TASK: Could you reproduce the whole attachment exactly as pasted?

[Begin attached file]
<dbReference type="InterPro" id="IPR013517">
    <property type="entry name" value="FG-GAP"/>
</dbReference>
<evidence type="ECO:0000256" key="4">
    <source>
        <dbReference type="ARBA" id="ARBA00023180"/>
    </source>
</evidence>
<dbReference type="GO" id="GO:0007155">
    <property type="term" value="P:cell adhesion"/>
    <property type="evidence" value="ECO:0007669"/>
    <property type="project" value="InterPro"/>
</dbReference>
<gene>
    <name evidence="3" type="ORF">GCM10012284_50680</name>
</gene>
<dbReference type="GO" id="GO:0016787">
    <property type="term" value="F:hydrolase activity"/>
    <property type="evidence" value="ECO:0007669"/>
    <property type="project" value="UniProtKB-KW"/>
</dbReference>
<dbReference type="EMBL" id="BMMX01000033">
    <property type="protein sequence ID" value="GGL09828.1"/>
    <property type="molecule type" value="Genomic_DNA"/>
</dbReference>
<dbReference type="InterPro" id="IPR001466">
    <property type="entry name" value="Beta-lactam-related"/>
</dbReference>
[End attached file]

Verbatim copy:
<dbReference type="InterPro" id="IPR013517">
    <property type="entry name" value="FG-GAP"/>
</dbReference>
<evidence type="ECO:0000256" key="4">
    <source>
        <dbReference type="ARBA" id="ARBA00023180"/>
    </source>
</evidence>
<dbReference type="GO" id="GO:0007155">
    <property type="term" value="P:cell adhesion"/>
    <property type="evidence" value="ECO:0007669"/>
    <property type="project" value="InterPro"/>
</dbReference>
<gene>
    <name evidence="3" type="ORF">GCM10012284_50680</name>
</gene>
<dbReference type="GO" id="GO:0016787">
    <property type="term" value="F:hydrolase activity"/>
    <property type="evidence" value="ECO:0007669"/>
    <property type="project" value="UniProtKB-KW"/>
</dbReference>
<dbReference type="EMBL" id="BMMX01000033">
    <property type="protein sequence ID" value="GGL09828.1"/>
    <property type="molecule type" value="Genomic_DNA"/>
</dbReference>
<dbReference type="InterPro" id="IPR001466">
    <property type="entry name" value="Beta-lactam-related"/>
</dbReference>